There are a great many taboos in the Ozarks, inherited mostly from European traditions but with a few indigenous beliefs scattered in. The world of the Ozark hill person was a constant battle against nature, sickness, and the forces of evil. A simple misstep could potentially cause great strife to one’s family and home. The avoidance of breaking certain taboos was one way hillfolk could potentially control the supernatural influences which constantly determined their fate. Here are just a few everyday taboos gathered from Vance Randolph’s Ozark Magic and Folklore:

Counting livestock or crops – There are several peculiar taboos against mentioning aloud the exact number of chickens in a flock, or cattle in a herd, particularly if it happens to be an even number one divisible by two. A real old-timer never counts aloud the flowers or fruit on a tree, or the number of peas in a pod, or even the number of ears on a stalk of corn, because of an ancient notion that this counting may injure the crop.

Sweeping after dark and letting a lamp burn down – To sweep a floor after dark or allow a lamp to burn until the last drop of oil is consumed these things are taboo, and many people believe that they are likely to bring death into the family circle.

Avoiding stepping on a grave – If a hillman happens to tread upon a grave, he is supposed to jump backward across it immediately, as otherwise a member of his family will die, according to the old-timers. One of my best friends, an educated Ozarker who is generally indifferent to superstition, surprised me by suddenly springing over a grave in this fashion. “It isn’t a matter of what I believe,” he said later, “but one must respect the prejudices of his neighbors. If I had not jumped back across that grave, it would look as if I want some of my relatives to die!”

Taboo against a new coffeepot – There seem to be no particular taboos attached to the newlyweds’ cooking utensils, except that it is very bad luck to set up housekeeping with a new coffeepot. I have known hillfolk, even educated ones, to borrow a battered old coffeepot and use it for a month or two, before bringing a brand-new one into the house.

Against washing a new mother – Most of the old-timers believe that a woman should never be bathed “all over,” or her bedding completely changed, for nine days after the child is born.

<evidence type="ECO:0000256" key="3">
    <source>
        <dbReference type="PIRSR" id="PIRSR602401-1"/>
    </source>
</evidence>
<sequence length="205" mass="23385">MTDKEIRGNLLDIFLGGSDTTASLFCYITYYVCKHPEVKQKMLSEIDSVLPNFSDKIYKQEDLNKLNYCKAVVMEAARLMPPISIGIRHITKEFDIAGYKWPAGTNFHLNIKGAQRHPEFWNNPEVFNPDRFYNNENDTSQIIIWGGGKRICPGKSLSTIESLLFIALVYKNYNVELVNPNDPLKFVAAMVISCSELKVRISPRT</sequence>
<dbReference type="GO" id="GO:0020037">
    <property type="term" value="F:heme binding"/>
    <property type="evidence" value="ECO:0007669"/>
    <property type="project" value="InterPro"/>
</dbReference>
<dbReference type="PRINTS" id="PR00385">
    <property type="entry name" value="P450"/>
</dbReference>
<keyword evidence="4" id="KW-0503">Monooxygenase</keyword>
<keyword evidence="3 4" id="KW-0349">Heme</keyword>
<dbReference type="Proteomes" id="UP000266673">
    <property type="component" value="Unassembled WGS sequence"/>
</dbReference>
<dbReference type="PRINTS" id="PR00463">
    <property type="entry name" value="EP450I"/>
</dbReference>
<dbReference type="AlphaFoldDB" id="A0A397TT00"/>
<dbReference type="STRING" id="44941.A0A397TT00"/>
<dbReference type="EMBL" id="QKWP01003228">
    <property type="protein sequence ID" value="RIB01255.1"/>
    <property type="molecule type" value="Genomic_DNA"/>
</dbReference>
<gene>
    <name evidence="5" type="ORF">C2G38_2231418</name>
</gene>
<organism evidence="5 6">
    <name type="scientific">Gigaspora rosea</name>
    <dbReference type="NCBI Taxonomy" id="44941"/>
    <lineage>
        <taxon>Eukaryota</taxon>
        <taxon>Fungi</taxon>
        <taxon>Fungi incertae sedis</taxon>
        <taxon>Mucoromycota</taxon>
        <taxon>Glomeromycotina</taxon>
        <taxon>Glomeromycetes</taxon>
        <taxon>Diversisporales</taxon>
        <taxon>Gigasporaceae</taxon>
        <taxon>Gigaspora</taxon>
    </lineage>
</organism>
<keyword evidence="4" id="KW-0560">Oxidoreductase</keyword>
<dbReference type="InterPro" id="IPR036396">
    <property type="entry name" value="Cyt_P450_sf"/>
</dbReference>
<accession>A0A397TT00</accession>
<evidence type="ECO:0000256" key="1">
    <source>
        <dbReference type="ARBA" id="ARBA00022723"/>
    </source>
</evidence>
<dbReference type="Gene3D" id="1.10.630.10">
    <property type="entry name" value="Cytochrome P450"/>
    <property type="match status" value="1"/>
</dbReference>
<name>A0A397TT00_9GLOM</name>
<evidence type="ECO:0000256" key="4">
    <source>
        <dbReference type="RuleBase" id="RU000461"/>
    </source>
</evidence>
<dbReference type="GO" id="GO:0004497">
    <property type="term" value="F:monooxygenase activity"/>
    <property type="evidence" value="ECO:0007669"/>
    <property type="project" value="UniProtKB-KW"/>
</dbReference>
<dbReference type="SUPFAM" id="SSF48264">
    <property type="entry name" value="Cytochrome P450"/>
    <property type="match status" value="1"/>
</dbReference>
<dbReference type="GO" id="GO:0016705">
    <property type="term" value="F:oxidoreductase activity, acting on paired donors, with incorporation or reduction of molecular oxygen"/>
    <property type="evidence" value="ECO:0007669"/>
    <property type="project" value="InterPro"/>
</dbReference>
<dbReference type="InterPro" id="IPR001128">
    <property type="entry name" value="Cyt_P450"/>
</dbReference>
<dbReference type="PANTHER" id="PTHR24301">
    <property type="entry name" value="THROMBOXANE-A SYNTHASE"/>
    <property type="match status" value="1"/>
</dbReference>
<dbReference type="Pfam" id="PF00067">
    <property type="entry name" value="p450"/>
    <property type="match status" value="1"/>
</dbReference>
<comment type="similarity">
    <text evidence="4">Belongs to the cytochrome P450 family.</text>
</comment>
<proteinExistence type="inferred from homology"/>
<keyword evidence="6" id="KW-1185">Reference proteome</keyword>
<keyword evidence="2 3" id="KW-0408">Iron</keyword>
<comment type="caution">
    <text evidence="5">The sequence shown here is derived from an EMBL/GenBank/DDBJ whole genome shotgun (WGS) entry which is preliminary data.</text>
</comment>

Against washing a newborn –  Some say that the palms of a child’s hands should not be washed until the child is three days old to do so washes away the infant’s luck, particularly in financial matters. It is always best to bathe a new baby’s head with stump water; if ordinary water is used, the child is likely to be prematurely bald when it grows up.

Avoiding starting work on Saturday – Many a mountain man is reluctant to start any sort of job on Saturday, in the belief that he will “piddle around” for six additional Saturdays before he gets it done.

Avoiding laughing before breakfast – It is unwise to laugh early in the morning, particularly before getting out of bed. There is an old saying that the woman who laughs before breakfast will cry before supper. Another version lingers in the jingle: Laugh before it’s light, [you’ll] cry before it’s night.

Avoiding eating while defecating – To eat or drink at the same time one urinates or defecates is very bad luck, and I have known children to be severely whipped when the mother caught them eating candy in the privy. The child who eats anything under such conditions is said to be “feedin’ the Devil an’ starvin’ God.”

Menstruating women can’t pickle cucumbers – It is generally believed that a menstruating woman can perform all of her ordinary household tasks save one she can’t pickle cucumbers. I have known women who laughed at most of the backwoods superstitions yet were convinced that there was something in this idea. One girl told me that she and her sister had tried it out repeatedly, and that the pickles prepared by a girl who was menstruating were always soft or flabby, never properly crisp.